Listening to music while being placed on hold is a scenario many of us are all too familiar with. But did you know some companies are listening to you while you’re waiting for an operator to answer?
It happened to September Adams, when she was calling about her student loans. Towards the end of the call, she became frustrated, and the company's recording caught it.
Adams says she made a comment she now regrets. However, she says she didn’t know she was being recorded.
So, if you’re talking privately with your spouse or yelling at your children, it could be recorded and played back by the company.
Steve Zansberg, a First Amendment lawyer at Ballard Sparr, says there is some grey area.
"On-hold portion of the call could be used against someone, whether or not it could be used lawfully or whether the mere recording of that information is lawful, is an open question," says Zansberg.
The likelihood of someone being recorded while on hold is highly probable. According to a New York Times article, hundreds of millions of customer service calls take place every year, and millions of those are monitored.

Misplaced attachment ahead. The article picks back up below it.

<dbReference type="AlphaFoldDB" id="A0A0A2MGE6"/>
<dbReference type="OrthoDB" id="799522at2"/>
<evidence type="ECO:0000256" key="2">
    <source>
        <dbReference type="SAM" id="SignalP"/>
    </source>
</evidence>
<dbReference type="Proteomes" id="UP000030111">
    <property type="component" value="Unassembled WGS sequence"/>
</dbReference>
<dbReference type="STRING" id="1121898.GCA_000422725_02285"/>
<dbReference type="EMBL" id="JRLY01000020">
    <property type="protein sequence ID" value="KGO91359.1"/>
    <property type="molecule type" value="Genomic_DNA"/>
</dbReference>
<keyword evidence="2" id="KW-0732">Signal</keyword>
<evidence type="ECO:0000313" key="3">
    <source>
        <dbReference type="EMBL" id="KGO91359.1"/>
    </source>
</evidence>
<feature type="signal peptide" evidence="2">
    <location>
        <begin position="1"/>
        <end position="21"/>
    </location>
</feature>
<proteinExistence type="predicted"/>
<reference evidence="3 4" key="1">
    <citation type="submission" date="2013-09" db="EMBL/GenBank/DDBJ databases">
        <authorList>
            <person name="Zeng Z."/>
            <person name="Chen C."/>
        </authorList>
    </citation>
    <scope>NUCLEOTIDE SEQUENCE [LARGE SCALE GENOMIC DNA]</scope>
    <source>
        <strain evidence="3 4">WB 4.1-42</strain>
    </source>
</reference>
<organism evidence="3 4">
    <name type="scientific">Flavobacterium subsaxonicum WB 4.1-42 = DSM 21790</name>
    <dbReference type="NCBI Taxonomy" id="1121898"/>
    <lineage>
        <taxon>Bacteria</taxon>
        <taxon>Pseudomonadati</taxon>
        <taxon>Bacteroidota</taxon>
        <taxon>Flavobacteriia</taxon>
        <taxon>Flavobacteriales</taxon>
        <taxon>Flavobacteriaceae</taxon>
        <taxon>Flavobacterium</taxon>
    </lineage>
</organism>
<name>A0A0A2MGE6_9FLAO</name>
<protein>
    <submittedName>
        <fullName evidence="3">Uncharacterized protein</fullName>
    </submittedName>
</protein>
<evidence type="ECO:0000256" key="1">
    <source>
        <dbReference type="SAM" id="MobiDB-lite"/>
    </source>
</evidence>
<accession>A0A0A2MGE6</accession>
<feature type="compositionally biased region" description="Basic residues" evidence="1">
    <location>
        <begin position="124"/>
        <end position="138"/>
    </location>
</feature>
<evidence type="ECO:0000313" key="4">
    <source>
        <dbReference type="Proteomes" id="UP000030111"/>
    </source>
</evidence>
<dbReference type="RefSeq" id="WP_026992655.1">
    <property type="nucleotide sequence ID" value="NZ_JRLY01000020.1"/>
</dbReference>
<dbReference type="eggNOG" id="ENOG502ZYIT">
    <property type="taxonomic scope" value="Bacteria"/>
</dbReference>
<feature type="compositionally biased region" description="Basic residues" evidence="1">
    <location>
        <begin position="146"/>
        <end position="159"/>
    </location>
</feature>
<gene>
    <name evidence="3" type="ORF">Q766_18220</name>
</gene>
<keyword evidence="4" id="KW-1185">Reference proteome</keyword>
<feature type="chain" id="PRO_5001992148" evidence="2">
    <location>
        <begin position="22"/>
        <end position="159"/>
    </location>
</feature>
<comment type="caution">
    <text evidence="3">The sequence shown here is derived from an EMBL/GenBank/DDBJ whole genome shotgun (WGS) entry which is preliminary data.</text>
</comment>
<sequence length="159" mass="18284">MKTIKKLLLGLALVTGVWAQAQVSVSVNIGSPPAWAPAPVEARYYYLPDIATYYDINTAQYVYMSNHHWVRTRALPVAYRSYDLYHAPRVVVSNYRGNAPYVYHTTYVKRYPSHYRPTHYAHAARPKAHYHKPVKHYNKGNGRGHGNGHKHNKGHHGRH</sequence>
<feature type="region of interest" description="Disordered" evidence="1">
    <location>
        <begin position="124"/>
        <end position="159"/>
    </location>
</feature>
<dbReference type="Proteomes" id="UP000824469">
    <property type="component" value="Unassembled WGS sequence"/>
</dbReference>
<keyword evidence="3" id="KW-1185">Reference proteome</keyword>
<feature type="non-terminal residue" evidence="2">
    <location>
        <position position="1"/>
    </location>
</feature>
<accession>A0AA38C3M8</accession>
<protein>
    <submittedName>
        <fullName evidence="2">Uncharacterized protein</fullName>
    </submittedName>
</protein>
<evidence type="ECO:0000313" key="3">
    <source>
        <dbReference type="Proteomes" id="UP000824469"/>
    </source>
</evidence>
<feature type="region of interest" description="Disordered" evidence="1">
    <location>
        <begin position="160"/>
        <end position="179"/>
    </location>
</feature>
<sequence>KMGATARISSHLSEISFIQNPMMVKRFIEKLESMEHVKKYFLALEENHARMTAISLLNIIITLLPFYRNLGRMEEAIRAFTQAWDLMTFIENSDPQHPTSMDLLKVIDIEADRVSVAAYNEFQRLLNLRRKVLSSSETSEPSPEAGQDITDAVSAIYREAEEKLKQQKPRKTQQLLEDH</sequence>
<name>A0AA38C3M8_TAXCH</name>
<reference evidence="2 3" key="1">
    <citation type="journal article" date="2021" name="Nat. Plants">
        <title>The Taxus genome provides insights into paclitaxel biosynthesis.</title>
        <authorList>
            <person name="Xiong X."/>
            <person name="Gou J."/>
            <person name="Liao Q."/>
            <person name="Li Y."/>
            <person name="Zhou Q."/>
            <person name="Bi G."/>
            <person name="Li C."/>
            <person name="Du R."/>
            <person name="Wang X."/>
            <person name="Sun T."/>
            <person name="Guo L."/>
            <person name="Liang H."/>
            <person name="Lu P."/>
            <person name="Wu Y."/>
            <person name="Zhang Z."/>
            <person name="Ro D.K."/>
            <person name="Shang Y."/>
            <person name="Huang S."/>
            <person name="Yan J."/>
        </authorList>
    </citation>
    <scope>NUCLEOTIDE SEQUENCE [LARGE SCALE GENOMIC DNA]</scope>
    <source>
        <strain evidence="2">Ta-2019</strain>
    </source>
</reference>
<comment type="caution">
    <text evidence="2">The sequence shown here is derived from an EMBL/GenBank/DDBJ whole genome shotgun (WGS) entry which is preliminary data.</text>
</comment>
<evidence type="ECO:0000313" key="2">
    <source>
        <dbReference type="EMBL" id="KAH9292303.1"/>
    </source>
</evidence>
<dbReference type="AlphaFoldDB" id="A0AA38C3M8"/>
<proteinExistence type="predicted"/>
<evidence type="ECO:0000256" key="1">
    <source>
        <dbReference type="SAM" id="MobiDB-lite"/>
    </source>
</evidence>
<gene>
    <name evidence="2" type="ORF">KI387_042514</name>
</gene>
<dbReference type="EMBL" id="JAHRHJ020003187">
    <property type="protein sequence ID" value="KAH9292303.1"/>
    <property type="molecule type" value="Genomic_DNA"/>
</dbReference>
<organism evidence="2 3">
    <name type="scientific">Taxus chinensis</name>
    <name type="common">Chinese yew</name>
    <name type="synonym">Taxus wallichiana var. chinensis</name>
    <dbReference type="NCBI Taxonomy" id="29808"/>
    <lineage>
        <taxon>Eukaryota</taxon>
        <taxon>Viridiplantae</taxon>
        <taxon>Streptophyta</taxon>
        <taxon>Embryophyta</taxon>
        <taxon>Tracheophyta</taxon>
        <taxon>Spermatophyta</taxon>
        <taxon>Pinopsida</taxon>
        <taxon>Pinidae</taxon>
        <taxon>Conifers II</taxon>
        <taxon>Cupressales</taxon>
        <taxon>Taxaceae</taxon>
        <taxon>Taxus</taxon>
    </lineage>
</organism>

"People should be very careful when they're speaking with the company after receiving an initial notice that this call may be recorded for training purposes or otherwise,” warns Zansberg.
Research found, most of the time, companies use these recordings to monitor employees and make sure they are behaving appropriately. The centers who monitor the calls and listen to them are looking for irregularities with the phone representative to maintain customer service. In some instances, however, companies use them to prove that a customer said or did something.
As for Adams, she says she’s learned her lesson. The company that caught her didn't appear to treat her differently because of what she said, but she says she’s embarrassed and will be careful about what she talks about when on the phone from here on out.